PHOTOGRAPHY HANS FONK | TEXT RUUD VAN DER NEUT
Still lifes are one of the favourite genres in the canon of 17th-century Dutch painting. In the Frans Hals Museum in the Dutch city of Haarlem several such characteristic works can be admired. From subdued still lifes depicting a simple meal to ostentatious banquets with numerous courses and the costliest attributes, dishes and beverages. In addition, there is a richly laid ‘real life’ table, completely in style and historically correct.
Objekt contributing writer, Ruud van der Neut, was commissioned by the Frans Hals Museum for the concept, styling and sourcing of this festive fare, to be designed down the to smallest detail in the spirit of the Golden Age. He used authentic 17th-century pewter plates, tankards, lifelike artificial fruit, sausages and cheeses, Chinese blue-and-white porcelain, oysters and mussels. This three-dimensional ‘still life’ is prominently displayed in the Schutterszaal (Gallery of the Civic Guard), immediately in front of the painting which was a source of inspiration for the display – ‘The banquet of the officers of the St. George Civic Guard’.
The Frans Hals Museum in Haarlem, the Netherlands, was recently thoroughly renovated and redecorated, meaning that the famous collection of paintings from the 16th and 17th centuries can now be displayed to full advantage in this historic group of buildings. The museum, which is named after one of the most celebrated of Dutch 17th-century painters, also presents brilliantly executed portraits and depictions of banquets for the civic guard by Frans Hals, as well as works by contemporaries and colleagues like Jan Steen, Floris Gerritsz van Schooten, Pieter Claesz, Dirck Hals and Willem Kalf.
One of the favourite genres in Golden Age painting is, unquestionably, the atmospheric still life in which such comestibles as fish, game and poultry, fruit, bread, cheeses, glasses and dinnerware are the protagonists. Invariably so realistically portrayed that they are not only pleasing to perceive, but also tempting to the palate.
Pieter Claesz (1596-1660) was the first artist to depict everyday items like a pewter plate, crockery, a herring or some oysters, and a bread roll so skilfully that they radiate an enchanting beauty. The glass, cup and pewter plate reflect the light, but one another’s lustre as well. The greenish roemers, filled with wine or beer, gleam in the soft light. His are representations of simple meals, subtly executed in an almost monochrome palette of greys, greens and browns.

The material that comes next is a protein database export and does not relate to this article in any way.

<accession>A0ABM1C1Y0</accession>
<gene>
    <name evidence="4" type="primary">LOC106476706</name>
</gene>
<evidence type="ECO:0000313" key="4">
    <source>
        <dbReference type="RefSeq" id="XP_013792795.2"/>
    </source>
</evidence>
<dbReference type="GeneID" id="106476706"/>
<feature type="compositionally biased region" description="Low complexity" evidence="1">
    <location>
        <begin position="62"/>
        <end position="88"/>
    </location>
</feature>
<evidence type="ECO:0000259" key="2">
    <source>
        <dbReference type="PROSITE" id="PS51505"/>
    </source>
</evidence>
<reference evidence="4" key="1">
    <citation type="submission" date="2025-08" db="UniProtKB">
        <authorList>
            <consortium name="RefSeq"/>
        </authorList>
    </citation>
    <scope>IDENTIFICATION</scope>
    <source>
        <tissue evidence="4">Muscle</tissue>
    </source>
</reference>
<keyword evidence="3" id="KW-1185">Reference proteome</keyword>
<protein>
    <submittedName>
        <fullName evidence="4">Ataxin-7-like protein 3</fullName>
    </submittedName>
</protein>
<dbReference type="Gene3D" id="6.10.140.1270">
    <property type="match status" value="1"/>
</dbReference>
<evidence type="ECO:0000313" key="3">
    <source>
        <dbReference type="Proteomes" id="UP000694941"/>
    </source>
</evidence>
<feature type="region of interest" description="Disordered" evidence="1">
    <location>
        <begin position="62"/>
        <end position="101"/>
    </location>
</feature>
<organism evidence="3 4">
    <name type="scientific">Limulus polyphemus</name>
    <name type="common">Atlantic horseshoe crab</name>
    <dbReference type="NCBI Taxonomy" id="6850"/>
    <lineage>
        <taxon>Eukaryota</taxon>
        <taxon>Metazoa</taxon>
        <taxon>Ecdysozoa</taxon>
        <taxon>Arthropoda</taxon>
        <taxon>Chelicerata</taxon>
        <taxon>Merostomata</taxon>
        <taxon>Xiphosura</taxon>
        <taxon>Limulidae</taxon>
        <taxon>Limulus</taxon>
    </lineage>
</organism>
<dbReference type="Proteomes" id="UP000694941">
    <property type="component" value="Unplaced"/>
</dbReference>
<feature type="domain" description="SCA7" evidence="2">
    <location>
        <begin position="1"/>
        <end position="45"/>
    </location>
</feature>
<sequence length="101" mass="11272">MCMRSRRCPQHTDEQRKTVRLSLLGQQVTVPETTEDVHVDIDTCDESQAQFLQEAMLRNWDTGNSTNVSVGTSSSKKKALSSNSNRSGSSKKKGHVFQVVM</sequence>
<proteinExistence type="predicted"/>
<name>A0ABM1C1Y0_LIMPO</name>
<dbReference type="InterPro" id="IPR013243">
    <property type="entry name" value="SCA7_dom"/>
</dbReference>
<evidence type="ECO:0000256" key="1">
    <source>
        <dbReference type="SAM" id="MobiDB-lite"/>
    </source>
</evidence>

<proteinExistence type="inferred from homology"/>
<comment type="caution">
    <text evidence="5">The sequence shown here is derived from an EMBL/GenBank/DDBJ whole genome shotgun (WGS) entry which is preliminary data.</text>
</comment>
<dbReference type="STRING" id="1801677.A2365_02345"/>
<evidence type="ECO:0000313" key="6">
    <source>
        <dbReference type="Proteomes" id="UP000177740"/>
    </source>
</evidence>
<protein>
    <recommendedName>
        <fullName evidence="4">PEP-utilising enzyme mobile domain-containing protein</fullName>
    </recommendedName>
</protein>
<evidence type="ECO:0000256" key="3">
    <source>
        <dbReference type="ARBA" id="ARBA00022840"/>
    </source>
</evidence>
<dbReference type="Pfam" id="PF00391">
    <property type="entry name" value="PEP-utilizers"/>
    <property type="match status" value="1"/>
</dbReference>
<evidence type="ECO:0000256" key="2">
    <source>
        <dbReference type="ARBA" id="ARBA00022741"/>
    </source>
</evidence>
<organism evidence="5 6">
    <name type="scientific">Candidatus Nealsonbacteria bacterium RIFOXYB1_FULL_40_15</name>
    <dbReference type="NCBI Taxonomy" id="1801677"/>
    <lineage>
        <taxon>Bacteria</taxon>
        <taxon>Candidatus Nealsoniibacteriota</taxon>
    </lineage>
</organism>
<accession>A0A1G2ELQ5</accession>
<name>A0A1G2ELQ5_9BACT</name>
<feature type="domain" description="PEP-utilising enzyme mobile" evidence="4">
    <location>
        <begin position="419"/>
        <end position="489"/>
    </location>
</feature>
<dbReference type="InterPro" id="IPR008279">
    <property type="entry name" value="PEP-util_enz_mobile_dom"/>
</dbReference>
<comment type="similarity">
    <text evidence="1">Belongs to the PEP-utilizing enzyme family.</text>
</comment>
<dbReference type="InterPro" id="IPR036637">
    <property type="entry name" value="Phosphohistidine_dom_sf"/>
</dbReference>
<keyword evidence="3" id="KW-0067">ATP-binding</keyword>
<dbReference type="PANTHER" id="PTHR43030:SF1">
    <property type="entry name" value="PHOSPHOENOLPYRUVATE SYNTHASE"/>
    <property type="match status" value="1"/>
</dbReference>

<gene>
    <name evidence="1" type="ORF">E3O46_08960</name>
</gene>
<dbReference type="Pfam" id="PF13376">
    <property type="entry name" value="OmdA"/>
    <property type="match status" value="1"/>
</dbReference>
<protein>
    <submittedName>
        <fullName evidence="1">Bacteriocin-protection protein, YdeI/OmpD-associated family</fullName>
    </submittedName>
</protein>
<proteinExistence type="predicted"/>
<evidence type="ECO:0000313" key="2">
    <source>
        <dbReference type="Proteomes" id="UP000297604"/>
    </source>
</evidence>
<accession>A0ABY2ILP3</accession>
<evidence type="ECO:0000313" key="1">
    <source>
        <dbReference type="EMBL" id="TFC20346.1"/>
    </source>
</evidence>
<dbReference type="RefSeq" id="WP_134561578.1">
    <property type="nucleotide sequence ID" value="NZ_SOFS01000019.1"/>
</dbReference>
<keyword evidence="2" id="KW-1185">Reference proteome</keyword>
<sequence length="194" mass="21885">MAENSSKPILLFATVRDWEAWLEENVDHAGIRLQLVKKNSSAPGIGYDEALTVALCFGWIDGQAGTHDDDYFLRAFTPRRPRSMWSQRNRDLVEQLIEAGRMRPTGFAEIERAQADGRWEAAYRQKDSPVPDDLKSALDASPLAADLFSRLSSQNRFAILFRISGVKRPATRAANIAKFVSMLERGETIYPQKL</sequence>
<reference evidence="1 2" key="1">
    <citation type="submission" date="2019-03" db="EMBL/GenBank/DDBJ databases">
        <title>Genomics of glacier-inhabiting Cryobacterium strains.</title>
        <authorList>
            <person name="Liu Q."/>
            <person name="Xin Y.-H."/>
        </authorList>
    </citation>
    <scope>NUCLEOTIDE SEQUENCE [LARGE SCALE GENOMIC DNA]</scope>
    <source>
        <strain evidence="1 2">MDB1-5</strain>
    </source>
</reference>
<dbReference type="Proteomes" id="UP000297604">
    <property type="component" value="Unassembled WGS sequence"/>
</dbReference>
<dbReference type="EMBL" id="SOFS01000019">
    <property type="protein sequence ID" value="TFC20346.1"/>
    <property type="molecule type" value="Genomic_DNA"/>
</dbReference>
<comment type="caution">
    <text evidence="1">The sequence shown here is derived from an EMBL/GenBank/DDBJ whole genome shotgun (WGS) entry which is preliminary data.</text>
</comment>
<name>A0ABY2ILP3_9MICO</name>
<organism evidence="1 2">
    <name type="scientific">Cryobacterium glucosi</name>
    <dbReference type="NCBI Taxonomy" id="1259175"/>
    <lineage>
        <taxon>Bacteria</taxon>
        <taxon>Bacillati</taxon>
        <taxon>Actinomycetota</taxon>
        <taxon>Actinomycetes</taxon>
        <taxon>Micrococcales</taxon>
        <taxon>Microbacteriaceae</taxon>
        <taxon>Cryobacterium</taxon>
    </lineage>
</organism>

Around 1640 in Claesz’s oeuvre restrained still lifes were to make way for ‘richer’ compositions in more exuberant colours. They feature costly silver or gilt tazzas, lidded goblets, cutlery, drinking cups and Venetian glasses, blue-and-white decorated Chinese porcelain, exotic shells, fruit, table runners in gold brocade, and snow-white damask. In many of the paintings there is a lemon with its peel decoratively cut as a spiral, combined with a greenish roemer filled with white wine. The prosperity of the Golden Age is reflected in the copious repast on the table.
The whole array of products served up at festive banquets is also prominent in paintings by 17th-century artists like Floris van Dijck, Jan Davidsz de Heem, Willem Claesz Heda and Abraham van Beyeren – all artists who specialised in still lifes highlighting food and drink.
Such ‘showpiece’ or ‘banquet style’ still lifes also give a good idea of what was found on the table apart from the various dishes, at feasts and functions: costly cutlery, various kinds of glasses, all manner of ornate attributes and a variety of dinnerware. Many a sumptuously laid table would feature an enormous pie, filled with meat and spices and decorated with wings, feathers and the head of a turkey, peacock or swan – apparently the main dish. The everyday fare of farmers and simple manual workers may have consisted of culinarily indefinable pottages, coarse black bread, watery beer and occasionally a little meat, but the affluent merchants and burghers clearly had far a more varied menu. Festive banquets comprising three or four served courses, each of which might consist of dozens of different dishes. And an elaborate banquet could last for several days.
Any one course might comprise various soups made from chicken (possibly pickled), other poultry or meat, seasoned with pepper and oriental spices. Apart from the spectacularly decorated pies, numerous dishes would be served made up of veal and mutton, rabbit, hare, partridge and pheasant, wild game, wild duck and pigeon, smaller birds including finch and lark. Fish was also on the menu, admittedly primarily stock fish (dried), as well as the occasional fresh saltwater and freshwater fish, oysters, mussels, shrimps, lobster and crab. Fresh saltwater fish was considered the height of luxury and was only available in places near the coast. Lettuce, vegetables and fruits were grown in greenhouses and orangeries. Moreover, various products were imported from more southerly climes: olives, artichokes, parsnips, lemons, oranges, peaches and pomegranates. Hothouse cultivated vines supplied white and black grapes, and plums, apples, pears and cherries were grown in orchards. The local kitchen garden provided a small variety of vegetables, as well as strawberries, gooseberries, raspberries and blackberries. Accordingly, ‘home-grown’ fruit and vegetables were seasonal and almost everything was cooked to a pulp, partially for preserving. Biscuits, sorbets and other sweetmeats made with sugar, syrup, honey and almonds did not yet conclude the festive repast. No indeed: white bread and butter and a selection of cheeses from cow, sheep or goat milk finally ended the meal that had comprised dozens of dishes.